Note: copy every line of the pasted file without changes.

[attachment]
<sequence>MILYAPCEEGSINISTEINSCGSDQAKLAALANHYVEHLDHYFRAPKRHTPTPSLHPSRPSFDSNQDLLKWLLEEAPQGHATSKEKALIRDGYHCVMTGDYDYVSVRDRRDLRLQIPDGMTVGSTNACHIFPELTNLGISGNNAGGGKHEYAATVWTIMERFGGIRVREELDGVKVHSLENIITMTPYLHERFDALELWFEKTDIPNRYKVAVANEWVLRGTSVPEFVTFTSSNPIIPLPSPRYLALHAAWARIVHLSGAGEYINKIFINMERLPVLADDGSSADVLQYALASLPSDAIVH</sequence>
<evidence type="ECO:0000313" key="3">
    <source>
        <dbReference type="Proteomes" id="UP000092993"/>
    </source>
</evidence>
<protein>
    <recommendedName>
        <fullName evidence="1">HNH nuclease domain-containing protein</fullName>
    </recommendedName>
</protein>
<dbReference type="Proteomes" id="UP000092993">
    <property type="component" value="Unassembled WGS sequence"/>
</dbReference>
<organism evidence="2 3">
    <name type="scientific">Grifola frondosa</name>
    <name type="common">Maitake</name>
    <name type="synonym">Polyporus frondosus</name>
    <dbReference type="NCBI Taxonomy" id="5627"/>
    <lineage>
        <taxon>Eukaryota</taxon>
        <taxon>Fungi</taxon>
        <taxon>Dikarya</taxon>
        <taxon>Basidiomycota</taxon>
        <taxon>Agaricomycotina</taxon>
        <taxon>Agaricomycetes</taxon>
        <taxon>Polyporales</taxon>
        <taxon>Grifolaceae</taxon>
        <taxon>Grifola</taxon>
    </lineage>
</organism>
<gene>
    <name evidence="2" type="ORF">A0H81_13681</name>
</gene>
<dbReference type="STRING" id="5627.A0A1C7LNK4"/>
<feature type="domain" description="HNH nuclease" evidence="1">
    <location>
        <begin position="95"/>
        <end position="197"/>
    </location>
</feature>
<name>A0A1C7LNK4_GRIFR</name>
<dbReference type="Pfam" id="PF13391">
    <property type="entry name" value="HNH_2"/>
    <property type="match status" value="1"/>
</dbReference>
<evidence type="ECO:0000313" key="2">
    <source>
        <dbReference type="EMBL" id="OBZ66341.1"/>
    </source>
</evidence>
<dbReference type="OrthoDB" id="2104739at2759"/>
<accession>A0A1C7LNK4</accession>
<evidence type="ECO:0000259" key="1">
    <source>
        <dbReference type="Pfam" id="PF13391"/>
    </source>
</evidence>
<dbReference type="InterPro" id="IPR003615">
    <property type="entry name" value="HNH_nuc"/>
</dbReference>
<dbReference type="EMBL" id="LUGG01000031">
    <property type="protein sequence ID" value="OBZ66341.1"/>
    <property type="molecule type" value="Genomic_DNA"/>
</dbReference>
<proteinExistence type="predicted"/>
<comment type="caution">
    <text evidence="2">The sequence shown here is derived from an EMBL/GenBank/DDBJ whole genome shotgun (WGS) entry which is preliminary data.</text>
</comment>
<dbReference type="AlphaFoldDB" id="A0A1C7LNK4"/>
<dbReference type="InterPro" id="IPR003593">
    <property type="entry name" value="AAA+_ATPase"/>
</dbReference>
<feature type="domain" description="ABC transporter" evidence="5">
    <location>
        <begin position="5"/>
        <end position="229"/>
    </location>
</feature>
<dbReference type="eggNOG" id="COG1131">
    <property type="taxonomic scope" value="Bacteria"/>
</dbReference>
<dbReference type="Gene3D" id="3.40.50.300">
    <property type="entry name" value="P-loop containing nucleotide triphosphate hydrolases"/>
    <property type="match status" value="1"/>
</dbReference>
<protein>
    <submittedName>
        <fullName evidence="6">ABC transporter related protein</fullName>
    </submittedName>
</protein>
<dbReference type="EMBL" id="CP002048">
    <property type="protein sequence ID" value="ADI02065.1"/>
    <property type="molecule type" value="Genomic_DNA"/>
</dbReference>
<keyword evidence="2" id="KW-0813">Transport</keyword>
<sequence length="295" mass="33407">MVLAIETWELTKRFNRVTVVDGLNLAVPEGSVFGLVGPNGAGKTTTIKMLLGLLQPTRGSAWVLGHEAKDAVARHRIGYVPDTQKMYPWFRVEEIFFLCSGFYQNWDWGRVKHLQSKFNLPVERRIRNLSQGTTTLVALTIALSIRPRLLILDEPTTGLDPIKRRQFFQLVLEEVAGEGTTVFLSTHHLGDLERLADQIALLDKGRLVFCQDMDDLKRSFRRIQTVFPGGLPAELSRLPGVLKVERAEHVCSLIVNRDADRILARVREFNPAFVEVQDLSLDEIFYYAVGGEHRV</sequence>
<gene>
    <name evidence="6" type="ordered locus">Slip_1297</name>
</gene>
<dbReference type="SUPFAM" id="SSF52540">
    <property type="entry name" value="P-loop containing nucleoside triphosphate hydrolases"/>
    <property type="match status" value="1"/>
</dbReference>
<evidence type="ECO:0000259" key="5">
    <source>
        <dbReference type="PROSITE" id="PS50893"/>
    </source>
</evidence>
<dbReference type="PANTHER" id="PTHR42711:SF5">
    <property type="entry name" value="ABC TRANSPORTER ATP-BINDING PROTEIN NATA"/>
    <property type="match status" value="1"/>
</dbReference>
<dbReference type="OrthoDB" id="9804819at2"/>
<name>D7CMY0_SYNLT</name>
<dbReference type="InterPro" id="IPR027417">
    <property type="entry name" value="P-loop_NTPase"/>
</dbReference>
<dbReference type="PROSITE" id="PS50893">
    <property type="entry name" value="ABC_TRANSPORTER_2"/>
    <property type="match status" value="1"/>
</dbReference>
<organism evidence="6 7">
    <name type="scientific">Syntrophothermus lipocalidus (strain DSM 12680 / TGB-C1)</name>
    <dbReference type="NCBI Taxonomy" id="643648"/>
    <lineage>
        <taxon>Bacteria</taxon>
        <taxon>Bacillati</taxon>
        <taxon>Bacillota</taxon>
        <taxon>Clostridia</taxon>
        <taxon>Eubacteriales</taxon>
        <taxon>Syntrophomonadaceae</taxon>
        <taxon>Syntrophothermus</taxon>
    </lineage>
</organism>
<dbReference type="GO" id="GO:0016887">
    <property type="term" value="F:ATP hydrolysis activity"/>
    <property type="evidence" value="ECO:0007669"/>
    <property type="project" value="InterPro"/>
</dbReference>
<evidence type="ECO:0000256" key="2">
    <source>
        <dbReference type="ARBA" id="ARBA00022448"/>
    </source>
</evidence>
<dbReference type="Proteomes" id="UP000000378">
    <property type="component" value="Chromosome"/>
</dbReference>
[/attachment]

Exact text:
<sequence>MILYAPCEEGSINISTEINSCGSDQAKLAALANHYVEHLDHYFRAPKRHTPTPSLHPSRPSFDSNQDLLKWLLEEAPQGHATSKEKALIRDGYHCVMTGDYDYVSVRDRRDLRLQIPDGMTVGSTNACHIFPELTNLGISGNNAGGGKHEYAATVWTIMERFGGIRVREELDGVKVHSLENIITMTPYLHERFDALELWFEKTDIPNRYKVAVANEWVLRGTSVPEFVTFTSSNPIIPLPSPRYLALHAAWARIVHLSGAGEYINKIFINMERLPVLADDGSSADVLQYALASLPSDAIVH</sequence>
<evidence type="ECO:0000313" key="3">
    <source>
        <dbReference type="Proteomes" id="UP000092993"/>
    </source>
</evidence>
<protein>
    <recommendedName>
        <fullName evidence="1">HNH nuclease domain-containing protein</fullName>
    </recommendedName>
</protein>
<dbReference type="Proteomes" id="UP000092993">
    <property type="component" value="Unassembled WGS sequence"/>
</dbReference>
<organism evidence="2 3">
    <name type="scientific">Grifola frondosa</name>
    <name type="common">Maitake</name>
    <name type="synonym">Polyporus frondosus</name>
    <dbReference type="NCBI Taxonomy" id="5627"/>
    <lineage>
        <taxon>Eukaryota</taxon>
        <taxon>Fungi</taxon>
        <taxon>Dikarya</taxon>
        <taxon>Basidiomycota</taxon>
        <taxon>Agaricomycotina</taxon>
        <taxon>Agaricomycetes</taxon>
        <taxon>Polyporales</taxon>
        <taxon>Grifolaceae</taxon>
        <taxon>Grifola</taxon>
    </lineage>
</organism>
<gene>
    <name evidence="2" type="ORF">A0H81_13681</name>
</gene>
<dbReference type="STRING" id="5627.A0A1C7LNK4"/>
<feature type="domain" description="HNH nuclease" evidence="1">
    <location>
        <begin position="95"/>
        <end position="197"/>
    </location>
</feature>
<name>A0A1C7LNK4_GRIFR</name>
<dbReference type="Pfam" id="PF13391">
    <property type="entry name" value="HNH_2"/>
    <property type="match status" value="1"/>
</dbReference>
<evidence type="ECO:0000313" key="2">
    <source>
        <dbReference type="EMBL" id="OBZ66341.1"/>
    </source>
</evidence>
<dbReference type="OrthoDB" id="2104739at2759"/>
<accession>A0A1C7LNK4</accession>
<evidence type="ECO:0000259" key="1">
    <source>
        <dbReference type="Pfam" id="PF13391"/>
    </source>
</evidence>
<dbReference type="InterPro" id="IPR003615">
    <property type="entry name" value="HNH_nuc"/>
</dbReference>
<dbReference type="EMBL" id="LUGG01000031">
    <property type="protein sequence ID" value="OBZ66341.1"/>
    <property type="molecule type" value="Genomic_DNA"/>
</dbReference>
<proteinExistence type="predicted"/>
<comment type="caution">
    <text evidence="2">The sequence shown here is derived from an EMBL/GenBank/DDBJ whole genome shotgun (WGS) entry which is preliminary data.</text>
</comment>
<dbReference type="AlphaFoldDB" id="A0A1C7LNK4"/>
<dbReference type="InterPro" id="IPR003593">
    <property type="entry name" value="AAA+_ATPase"/>
</dbReference>
<feature type="domain" description="ABC transporter" evidence="5">
    <location>
        <begin position="5"/>
        <end position="229"/>
    </location>
</feature>
<dbReference type="eggNOG" id="COG1131">
    <property type="taxonomic scope" value="Bacteria"/>
</dbReference>
<dbReference type="Gene3D" id="3.40.50.300">
    <property type="entry name" value="P-loop containing nucleotide triphosphate hydrolases"/>
    <property type="match status" value="1"/>
</dbReference>
<protein>
    <submittedName>
        <fullName evidence="6">ABC transporter related protein</fullName>
    </submittedName>
</protein>
<dbReference type="EMBL" id="CP002048">
    <property type="protein sequence ID" value="ADI02065.1"/>
    <property type="molecule type" value="Genomic_DNA"/>
</dbReference>
<keyword evidence="2" id="KW-0813">Transport</keyword>
<sequence length="295" mass="33407">MVLAIETWELTKRFNRVTVVDGLNLAVPEGSVFGLVGPNGAGKTTTIKMLLGLLQPTRGSAWVLGHEAKDAVARHRIGYVPDTQKMYPWFRVEEIFFLCSGFYQNWDWGRVKHLQSKFNLPVERRIRNLSQGTTTLVALTIALSIRPRLLILDEPTTGLDPIKRRQFFQLVLEEVAGEGTTVFLSTHHLGDLERLADQIALLDKGRLVFCQDMDDLKRSFRRIQTVFPGGLPAELSRLPGVLKVERAEHVCSLIVNRDADRILARVREFNPAFVEVQDLSLDEIFYYAVGGEHRV</sequence>
<gene>
    <name evidence="6" type="ordered locus">Slip_1297</name>
</gene>
<dbReference type="SUPFAM" id="SSF52540">
    <property type="entry name" value="P-loop containing nucleoside triphosphate hydrolases"/>
    <property type="match status" value="1"/>
</dbReference>
<evidence type="ECO:0000259" key="5">
    <source>
        <dbReference type="PROSITE" id="PS50893"/>
    </source>
</evidence>
<dbReference type="PANTHER" id="PTHR42711:SF5">
    <property type="entry name" value="ABC TRANSPORTER ATP-BINDING PROTEIN NATA"/>
    <property type="match status" value="1"/>
</dbReference>
<dbReference type="OrthoDB" id="9804819at2"/>
<name>D7CMY0_SYNLT</name>
<dbReference type="InterPro" id="IPR027417">
    <property type="entry name" value="P-loop_NTPase"/>
</dbReference>
<dbReference type="PROSITE" id="PS50893">
    <property type="entry name" value="ABC_TRANSPORTER_2"/>
    <property type="match status" value="1"/>
</dbReference>
<organism evidence="6 7">
    <name type="scientific">Syntrophothermus lipocalidus (strain DSM 12680 / TGB-C1)</name>
    <dbReference type="NCBI Taxonomy" id="643648"/>
    <lineage>
        <taxon>Bacteria</taxon>
        <taxon>Bacillati</taxon>
        <taxon>Bacillota</taxon>
        <taxon>Clostridia</taxon>
        <taxon>Eubacteriales</taxon>
        <taxon>Syntrophomonadaceae</taxon>
        <taxon>Syntrophothermus</taxon>
    </lineage>
</organism>
<dbReference type="GO" id="GO:0016887">
    <property type="term" value="F:ATP hydrolysis activity"/>
    <property type="evidence" value="ECO:0007669"/>
    <property type="project" value="InterPro"/>
</dbReference>
<evidence type="ECO:0000256" key="2">
    <source>
        <dbReference type="ARBA" id="ARBA00022448"/>
    </source>
</evidence>
<dbReference type="Proteomes" id="UP000000378">
    <property type="component" value="Chromosome"/>
</dbReference>